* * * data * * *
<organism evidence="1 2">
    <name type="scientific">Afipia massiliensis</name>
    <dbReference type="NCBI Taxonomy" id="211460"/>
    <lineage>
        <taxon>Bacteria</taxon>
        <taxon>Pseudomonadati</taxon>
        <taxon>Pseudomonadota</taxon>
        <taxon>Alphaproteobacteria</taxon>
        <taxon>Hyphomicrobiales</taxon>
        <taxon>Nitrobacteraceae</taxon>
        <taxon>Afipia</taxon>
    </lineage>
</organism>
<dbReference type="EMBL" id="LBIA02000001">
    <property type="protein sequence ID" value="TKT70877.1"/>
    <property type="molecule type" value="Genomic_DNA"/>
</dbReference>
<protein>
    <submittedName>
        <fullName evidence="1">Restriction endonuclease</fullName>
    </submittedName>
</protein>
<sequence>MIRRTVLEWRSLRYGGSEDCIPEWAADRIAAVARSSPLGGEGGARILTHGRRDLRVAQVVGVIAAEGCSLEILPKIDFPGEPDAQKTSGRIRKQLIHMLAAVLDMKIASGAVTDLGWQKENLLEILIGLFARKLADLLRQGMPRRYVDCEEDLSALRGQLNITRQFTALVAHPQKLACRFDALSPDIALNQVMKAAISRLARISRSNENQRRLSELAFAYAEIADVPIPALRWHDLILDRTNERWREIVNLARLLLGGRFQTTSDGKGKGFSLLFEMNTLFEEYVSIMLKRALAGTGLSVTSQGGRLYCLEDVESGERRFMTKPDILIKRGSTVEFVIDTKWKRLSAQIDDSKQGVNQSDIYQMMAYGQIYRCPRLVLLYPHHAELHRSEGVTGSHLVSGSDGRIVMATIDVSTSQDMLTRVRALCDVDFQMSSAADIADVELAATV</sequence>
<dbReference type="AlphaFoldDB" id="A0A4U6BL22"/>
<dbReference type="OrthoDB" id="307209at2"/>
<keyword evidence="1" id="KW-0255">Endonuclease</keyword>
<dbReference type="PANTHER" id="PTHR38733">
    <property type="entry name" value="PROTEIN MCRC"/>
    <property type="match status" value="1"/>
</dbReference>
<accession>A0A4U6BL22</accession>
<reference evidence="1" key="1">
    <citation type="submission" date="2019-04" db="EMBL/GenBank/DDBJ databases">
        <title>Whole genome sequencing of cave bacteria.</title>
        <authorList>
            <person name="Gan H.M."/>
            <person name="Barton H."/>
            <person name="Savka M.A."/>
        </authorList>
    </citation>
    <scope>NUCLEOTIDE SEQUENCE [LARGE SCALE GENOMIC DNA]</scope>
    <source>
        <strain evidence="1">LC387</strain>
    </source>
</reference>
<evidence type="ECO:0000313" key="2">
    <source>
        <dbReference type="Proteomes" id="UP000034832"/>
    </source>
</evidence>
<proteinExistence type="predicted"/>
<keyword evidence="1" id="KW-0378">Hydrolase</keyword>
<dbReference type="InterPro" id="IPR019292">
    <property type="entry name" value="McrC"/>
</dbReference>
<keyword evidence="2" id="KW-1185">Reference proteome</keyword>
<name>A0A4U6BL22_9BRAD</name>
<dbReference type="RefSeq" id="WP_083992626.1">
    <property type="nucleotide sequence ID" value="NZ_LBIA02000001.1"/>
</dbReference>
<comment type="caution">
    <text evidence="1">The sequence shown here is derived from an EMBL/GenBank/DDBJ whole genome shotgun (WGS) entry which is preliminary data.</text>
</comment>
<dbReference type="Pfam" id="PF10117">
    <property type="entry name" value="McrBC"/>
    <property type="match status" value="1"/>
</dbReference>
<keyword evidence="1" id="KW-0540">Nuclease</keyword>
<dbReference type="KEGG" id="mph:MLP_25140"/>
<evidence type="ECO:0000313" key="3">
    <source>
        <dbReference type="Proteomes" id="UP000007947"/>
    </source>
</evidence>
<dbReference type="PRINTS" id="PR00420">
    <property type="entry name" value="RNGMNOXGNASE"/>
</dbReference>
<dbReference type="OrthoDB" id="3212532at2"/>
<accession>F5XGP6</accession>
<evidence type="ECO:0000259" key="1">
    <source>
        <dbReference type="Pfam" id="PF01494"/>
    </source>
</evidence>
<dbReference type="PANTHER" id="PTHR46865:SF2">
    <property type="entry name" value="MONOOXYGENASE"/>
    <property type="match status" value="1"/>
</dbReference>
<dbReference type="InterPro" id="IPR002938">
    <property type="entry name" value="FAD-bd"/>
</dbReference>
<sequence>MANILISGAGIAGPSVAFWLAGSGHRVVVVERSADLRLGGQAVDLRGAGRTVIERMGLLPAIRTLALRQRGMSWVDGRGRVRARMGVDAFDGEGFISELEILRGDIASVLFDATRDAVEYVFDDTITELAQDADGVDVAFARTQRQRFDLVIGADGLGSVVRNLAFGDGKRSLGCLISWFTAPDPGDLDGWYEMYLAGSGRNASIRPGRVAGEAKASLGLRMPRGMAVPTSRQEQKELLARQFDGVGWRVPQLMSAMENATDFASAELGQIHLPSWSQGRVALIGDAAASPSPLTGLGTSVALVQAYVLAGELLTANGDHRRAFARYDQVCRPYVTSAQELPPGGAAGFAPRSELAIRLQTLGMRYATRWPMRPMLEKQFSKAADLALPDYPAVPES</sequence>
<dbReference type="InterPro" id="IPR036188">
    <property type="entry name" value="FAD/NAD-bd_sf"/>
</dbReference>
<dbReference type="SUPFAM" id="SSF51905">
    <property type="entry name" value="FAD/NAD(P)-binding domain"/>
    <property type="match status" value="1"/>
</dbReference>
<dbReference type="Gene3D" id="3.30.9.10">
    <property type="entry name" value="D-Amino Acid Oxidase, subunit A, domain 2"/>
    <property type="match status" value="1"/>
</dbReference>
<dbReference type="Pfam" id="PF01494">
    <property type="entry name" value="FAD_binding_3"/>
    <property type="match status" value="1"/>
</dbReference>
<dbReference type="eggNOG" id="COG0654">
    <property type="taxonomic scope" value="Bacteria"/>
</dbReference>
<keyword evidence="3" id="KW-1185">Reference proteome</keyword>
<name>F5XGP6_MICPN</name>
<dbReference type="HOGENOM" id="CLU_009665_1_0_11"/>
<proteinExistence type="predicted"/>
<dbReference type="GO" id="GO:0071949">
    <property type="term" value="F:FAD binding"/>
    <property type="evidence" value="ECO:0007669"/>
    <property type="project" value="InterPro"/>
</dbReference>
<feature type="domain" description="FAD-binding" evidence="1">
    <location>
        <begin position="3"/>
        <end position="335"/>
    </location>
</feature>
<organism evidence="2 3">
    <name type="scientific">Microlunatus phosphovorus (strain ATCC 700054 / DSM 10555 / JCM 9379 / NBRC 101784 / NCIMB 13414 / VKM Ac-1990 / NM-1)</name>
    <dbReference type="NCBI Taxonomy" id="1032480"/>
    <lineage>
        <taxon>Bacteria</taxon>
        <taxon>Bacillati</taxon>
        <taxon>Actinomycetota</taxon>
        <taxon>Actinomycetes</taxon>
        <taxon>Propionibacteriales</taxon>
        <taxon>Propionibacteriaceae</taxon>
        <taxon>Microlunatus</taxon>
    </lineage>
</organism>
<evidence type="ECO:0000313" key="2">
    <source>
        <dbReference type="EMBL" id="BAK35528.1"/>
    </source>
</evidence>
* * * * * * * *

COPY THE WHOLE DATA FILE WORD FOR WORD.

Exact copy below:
<organism evidence="1 2">
    <name type="scientific">Afipia massiliensis</name>
    <dbReference type="NCBI Taxonomy" id="211460"/>
    <lineage>
        <taxon>Bacteria</taxon>
        <taxon>Pseudomonadati</taxon>
        <taxon>Pseudomonadota</taxon>
        <taxon>Alphaproteobacteria</taxon>
        <taxon>Hyphomicrobiales</taxon>
        <taxon>Nitrobacteraceae</taxon>
        <taxon>Afipia</taxon>
    </lineage>
</organism>
<dbReference type="EMBL" id="LBIA02000001">
    <property type="protein sequence ID" value="TKT70877.1"/>
    <property type="molecule type" value="Genomic_DNA"/>
</dbReference>
<protein>
    <submittedName>
        <fullName evidence="1">Restriction endonuclease</fullName>
    </submittedName>
</protein>
<sequence>MIRRTVLEWRSLRYGGSEDCIPEWAADRIAAVARSSPLGGEGGARILTHGRRDLRVAQVVGVIAAEGCSLEILPKIDFPGEPDAQKTSGRIRKQLIHMLAAVLDMKIASGAVTDLGWQKENLLEILIGLFARKLADLLRQGMPRRYVDCEEDLSALRGQLNITRQFTALVAHPQKLACRFDALSPDIALNQVMKAAISRLARISRSNENQRRLSELAFAYAEIADVPIPALRWHDLILDRTNERWREIVNLARLLLGGRFQTTSDGKGKGFSLLFEMNTLFEEYVSIMLKRALAGTGLSVTSQGGRLYCLEDVESGERRFMTKPDILIKRGSTVEFVIDTKWKRLSAQIDDSKQGVNQSDIYQMMAYGQIYRCPRLVLLYPHHAELHRSEGVTGSHLVSGSDGRIVMATIDVSTSQDMLTRVRALCDVDFQMSSAADIADVELAATV</sequence>
<dbReference type="AlphaFoldDB" id="A0A4U6BL22"/>
<dbReference type="OrthoDB" id="307209at2"/>
<keyword evidence="1" id="KW-0255">Endonuclease</keyword>
<dbReference type="PANTHER" id="PTHR38733">
    <property type="entry name" value="PROTEIN MCRC"/>
    <property type="match status" value="1"/>
</dbReference>
<accession>A0A4U6BL22</accession>
<reference evidence="1" key="1">
    <citation type="submission" date="2019-04" db="EMBL/GenBank/DDBJ databases">
        <title>Whole genome sequencing of cave bacteria.</title>
        <authorList>
            <person name="Gan H.M."/>
            <person name="Barton H."/>
            <person name="Savka M.A."/>
        </authorList>
    </citation>
    <scope>NUCLEOTIDE SEQUENCE [LARGE SCALE GENOMIC DNA]</scope>
    <source>
        <strain evidence="1">LC387</strain>
    </source>
</reference>
<evidence type="ECO:0000313" key="2">
    <source>
        <dbReference type="Proteomes" id="UP000034832"/>
    </source>
</evidence>
<proteinExistence type="predicted"/>
<keyword evidence="1" id="KW-0378">Hydrolase</keyword>
<dbReference type="InterPro" id="IPR019292">
    <property type="entry name" value="McrC"/>
</dbReference>
<keyword evidence="2" id="KW-1185">Reference proteome</keyword>
<name>A0A4U6BL22_9BRAD</name>
<dbReference type="RefSeq" id="WP_083992626.1">
    <property type="nucleotide sequence ID" value="NZ_LBIA02000001.1"/>
</dbReference>
<comment type="caution">
    <text evidence="1">The sequence shown here is derived from an EMBL/GenBank/DDBJ whole genome shotgun (WGS) entry which is preliminary data.</text>
</comment>
<dbReference type="Pfam" id="PF10117">
    <property type="entry name" value="McrBC"/>
    <property type="match status" value="1"/>
</dbReference>
<keyword evidence="1" id="KW-0540">Nuclease</keyword>
<dbReference type="KEGG" id="mph:MLP_25140"/>
<evidence type="ECO:0000313" key="3">
    <source>
        <dbReference type="Proteomes" id="UP000007947"/>
    </source>
</evidence>
<dbReference type="PRINTS" id="PR00420">
    <property type="entry name" value="RNGMNOXGNASE"/>
</dbReference>
<dbReference type="OrthoDB" id="3212532at2"/>
<accession>F5XGP6</accession>
<evidence type="ECO:0000259" key="1">
    <source>
        <dbReference type="Pfam" id="PF01494"/>
    </source>
</evidence>
<dbReference type="PANTHER" id="PTHR46865:SF2">
    <property type="entry name" value="MONOOXYGENASE"/>
    <property type="match status" value="1"/>
</dbReference>
<dbReference type="InterPro" id="IPR002938">
    <property type="entry name" value="FAD-bd"/>
</dbReference>
<sequence>MANILISGAGIAGPSVAFWLAGSGHRVVVVERSADLRLGGQAVDLRGAGRTVIERMGLLPAIRTLALRQRGMSWVDGRGRVRARMGVDAFDGEGFISELEILRGDIASVLFDATRDAVEYVFDDTITELAQDADGVDVAFARTQRQRFDLVIGADGLGSVVRNLAFGDGKRSLGCLISWFTAPDPGDLDGWYEMYLAGSGRNASIRPGRVAGEAKASLGLRMPRGMAVPTSRQEQKELLARQFDGVGWRVPQLMSAMENATDFASAELGQIHLPSWSQGRVALIGDAAASPSPLTGLGTSVALVQAYVLAGELLTANGDHRRAFARYDQVCRPYVTSAQELPPGGAAGFAPRSELAIRLQTLGMRYATRWPMRPMLEKQFSKAADLALPDYPAVPES</sequence>
<dbReference type="InterPro" id="IPR036188">
    <property type="entry name" value="FAD/NAD-bd_sf"/>
</dbReference>
<dbReference type="SUPFAM" id="SSF51905">
    <property type="entry name" value="FAD/NAD(P)-binding domain"/>
    <property type="match status" value="1"/>
</dbReference>
<dbReference type="Gene3D" id="3.30.9.10">
    <property type="entry name" value="D-Amino Acid Oxidase, subunit A, domain 2"/>
    <property type="match status" value="1"/>
</dbReference>
<dbReference type="Pfam" id="PF01494">
    <property type="entry name" value="FAD_binding_3"/>
    <property type="match status" value="1"/>
</dbReference>
<dbReference type="eggNOG" id="COG0654">
    <property type="taxonomic scope" value="Bacteria"/>
</dbReference>
<keyword evidence="3" id="KW-1185">Reference proteome</keyword>
<name>F5XGP6_MICPN</name>
<dbReference type="HOGENOM" id="CLU_009665_1_0_11"/>
<proteinExistence type="predicted"/>
<dbReference type="GO" id="GO:0071949">
    <property type="term" value="F:FAD binding"/>
    <property type="evidence" value="ECO:0007669"/>
    <property type="project" value="InterPro"/>
</dbReference>
<feature type="domain" description="FAD-binding" evidence="1">
    <location>
        <begin position="3"/>
        <end position="335"/>
    </location>
</feature>
<organism evidence="2 3">
    <name type="scientific">Microlunatus phosphovorus (strain ATCC 700054 / DSM 10555 / JCM 9379 / NBRC 101784 / NCIMB 13414 / VKM Ac-1990 / NM-1)</name>
    <dbReference type="NCBI Taxonomy" id="1032480"/>
    <lineage>
        <taxon>Bacteria</taxon>
        <taxon>Bacillati</taxon>
        <taxon>Actinomycetota</taxon>
        <taxon>Actinomycetes</taxon>
        <taxon>Propionibacteriales</taxon>
        <taxon>Propionibacteriaceae</taxon>
        <taxon>Microlunatus</taxon>
    </lineage>
</organism>
<evidence type="ECO:0000313" key="2">
    <source>
        <dbReference type="EMBL" id="BAK35528.1"/>
    </source>
</evidence>